Saturday, February 25
2:30 – 5:30pm
During African American Heritage Month, the African American Circle is inviting everyone in our community to come watch a movie and participate in a discussion. This is an opportunity to see from a different vantage point, to have a safe place where we can have difficult conversations about some uncomfortable topics relating to our experience of movements, like Black Panthers and the current Black Lives Matter. We can go beyond mainstream media hype, that can sometimes offer a skew to the relevancy behind the vision of such movements.
It was 50 years ago that the Black Panther Party, originally the Black Panther Party for Self-Defense, was formed in Oakland, California by Bobby Seale and Huey Newton. The Black Panther Party organized armed citizens’ patrols to monitor the behavior of local police and to challenge police brutality in Oakland. As detailed in Stanley Nelson’s film The Black Panthers: Vanguard of the Revolution, within a few years social initiatives like the Free Breakfast for Children Program and community health clinics became part of the Panthers’ fabric as well, but the Party remained a target of the FBI and the police until it collapsed in the early 1980s.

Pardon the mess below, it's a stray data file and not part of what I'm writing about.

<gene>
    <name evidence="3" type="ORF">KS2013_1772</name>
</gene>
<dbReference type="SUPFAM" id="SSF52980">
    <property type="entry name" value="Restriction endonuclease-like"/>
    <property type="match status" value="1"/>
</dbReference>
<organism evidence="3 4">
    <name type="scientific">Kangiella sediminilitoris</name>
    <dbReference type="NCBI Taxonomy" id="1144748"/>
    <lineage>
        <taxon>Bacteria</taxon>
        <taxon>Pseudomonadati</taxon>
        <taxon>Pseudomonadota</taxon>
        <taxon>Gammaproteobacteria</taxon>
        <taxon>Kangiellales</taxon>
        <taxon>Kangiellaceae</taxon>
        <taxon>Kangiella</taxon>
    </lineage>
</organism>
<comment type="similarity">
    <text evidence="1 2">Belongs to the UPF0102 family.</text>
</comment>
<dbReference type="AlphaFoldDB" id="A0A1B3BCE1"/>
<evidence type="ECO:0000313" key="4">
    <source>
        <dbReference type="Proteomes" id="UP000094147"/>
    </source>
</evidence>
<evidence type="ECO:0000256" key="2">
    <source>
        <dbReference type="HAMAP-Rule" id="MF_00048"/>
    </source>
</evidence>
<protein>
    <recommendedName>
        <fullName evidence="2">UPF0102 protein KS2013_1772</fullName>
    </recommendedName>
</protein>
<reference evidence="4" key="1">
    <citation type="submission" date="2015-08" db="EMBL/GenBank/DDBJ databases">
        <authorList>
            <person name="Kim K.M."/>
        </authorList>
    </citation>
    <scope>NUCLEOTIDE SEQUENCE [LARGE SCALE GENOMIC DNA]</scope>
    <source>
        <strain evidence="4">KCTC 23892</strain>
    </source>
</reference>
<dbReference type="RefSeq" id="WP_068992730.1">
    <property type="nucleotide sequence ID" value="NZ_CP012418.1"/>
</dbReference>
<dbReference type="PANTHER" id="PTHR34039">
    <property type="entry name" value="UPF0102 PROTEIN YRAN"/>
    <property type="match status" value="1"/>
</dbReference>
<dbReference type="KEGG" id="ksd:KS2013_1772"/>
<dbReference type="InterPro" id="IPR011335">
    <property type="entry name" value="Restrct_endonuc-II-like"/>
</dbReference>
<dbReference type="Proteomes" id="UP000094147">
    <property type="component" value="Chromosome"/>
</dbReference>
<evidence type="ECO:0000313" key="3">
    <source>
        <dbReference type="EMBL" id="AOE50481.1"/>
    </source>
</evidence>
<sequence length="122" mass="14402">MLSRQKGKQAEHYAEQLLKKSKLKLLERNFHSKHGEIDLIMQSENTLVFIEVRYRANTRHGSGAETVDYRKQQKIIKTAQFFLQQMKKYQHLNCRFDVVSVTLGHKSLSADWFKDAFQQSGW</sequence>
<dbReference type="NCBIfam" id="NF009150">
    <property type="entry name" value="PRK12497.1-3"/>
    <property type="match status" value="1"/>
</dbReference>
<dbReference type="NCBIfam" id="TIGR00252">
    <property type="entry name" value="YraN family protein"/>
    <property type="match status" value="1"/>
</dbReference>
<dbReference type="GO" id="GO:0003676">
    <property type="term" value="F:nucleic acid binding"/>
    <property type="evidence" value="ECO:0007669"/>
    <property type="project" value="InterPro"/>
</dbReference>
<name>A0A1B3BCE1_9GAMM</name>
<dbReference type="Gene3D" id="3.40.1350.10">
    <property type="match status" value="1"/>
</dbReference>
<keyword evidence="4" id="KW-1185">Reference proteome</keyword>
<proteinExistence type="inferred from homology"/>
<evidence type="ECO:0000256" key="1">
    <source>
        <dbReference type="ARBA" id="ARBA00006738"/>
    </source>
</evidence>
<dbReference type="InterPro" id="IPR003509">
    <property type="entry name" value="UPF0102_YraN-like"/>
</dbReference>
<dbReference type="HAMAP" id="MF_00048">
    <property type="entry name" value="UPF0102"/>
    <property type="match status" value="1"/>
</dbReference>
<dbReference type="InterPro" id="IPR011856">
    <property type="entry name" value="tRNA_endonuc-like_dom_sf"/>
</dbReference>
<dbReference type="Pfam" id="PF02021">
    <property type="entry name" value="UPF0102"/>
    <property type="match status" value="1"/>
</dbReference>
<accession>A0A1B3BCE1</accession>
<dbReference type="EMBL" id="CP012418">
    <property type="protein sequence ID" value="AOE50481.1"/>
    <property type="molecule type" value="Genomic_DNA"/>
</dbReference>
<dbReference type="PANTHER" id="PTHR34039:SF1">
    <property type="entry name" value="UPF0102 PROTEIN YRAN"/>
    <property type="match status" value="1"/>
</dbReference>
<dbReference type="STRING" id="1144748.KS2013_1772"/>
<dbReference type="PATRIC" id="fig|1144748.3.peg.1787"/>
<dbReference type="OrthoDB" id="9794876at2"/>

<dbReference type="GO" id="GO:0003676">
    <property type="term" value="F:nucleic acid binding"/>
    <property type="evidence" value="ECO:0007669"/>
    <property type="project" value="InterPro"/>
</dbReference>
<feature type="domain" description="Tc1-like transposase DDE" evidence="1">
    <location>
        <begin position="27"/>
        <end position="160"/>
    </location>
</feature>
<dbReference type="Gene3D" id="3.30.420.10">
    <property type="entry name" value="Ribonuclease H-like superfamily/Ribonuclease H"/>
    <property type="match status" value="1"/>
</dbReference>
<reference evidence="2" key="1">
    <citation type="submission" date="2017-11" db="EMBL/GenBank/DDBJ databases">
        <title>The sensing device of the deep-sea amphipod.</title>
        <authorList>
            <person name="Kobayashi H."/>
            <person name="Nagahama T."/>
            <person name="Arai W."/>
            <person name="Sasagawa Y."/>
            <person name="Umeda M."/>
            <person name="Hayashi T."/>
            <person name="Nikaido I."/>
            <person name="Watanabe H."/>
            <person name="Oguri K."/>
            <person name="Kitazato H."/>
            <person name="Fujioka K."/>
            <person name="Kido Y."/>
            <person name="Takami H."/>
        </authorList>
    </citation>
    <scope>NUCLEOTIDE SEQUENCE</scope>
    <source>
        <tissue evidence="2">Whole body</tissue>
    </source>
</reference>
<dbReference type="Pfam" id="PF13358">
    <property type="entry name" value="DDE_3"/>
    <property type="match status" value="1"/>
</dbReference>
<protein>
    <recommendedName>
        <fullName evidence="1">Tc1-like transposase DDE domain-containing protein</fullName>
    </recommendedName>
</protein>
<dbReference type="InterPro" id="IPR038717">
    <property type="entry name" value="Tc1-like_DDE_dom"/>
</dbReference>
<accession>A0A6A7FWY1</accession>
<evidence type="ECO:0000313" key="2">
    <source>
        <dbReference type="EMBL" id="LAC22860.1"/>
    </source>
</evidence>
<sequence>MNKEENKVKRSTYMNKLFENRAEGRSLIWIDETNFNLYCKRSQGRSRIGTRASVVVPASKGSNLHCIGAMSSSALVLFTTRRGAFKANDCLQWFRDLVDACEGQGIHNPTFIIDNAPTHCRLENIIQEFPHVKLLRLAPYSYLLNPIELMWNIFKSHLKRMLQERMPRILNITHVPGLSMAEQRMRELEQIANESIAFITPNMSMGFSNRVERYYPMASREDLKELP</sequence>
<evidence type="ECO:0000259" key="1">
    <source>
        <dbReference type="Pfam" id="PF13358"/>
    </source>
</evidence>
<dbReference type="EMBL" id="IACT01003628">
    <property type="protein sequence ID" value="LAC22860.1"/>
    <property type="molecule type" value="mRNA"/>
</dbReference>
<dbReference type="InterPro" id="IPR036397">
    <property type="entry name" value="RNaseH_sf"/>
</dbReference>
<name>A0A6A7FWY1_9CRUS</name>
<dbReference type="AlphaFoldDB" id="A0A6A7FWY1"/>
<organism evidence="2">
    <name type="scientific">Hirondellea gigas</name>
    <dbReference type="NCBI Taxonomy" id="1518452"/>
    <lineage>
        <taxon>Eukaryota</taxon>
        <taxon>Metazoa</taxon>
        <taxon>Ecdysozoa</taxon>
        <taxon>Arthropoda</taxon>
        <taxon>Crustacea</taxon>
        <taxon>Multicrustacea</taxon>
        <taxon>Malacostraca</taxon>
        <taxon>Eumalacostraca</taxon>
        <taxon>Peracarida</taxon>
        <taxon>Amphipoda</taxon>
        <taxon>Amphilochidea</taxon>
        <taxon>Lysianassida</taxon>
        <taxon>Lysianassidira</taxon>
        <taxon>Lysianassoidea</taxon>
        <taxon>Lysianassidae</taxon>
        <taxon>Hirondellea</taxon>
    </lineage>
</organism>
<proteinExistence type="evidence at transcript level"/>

Today, police violence toward African Americans, made visible to the wider public through social media, has once again led to the rise of organized resistance efforts — in particular Black Lives Matter — fueled by passionate young people demanding action. Can you distinguish the Black Lives Matter demands of today from the grievances of the Panthers half a century ago?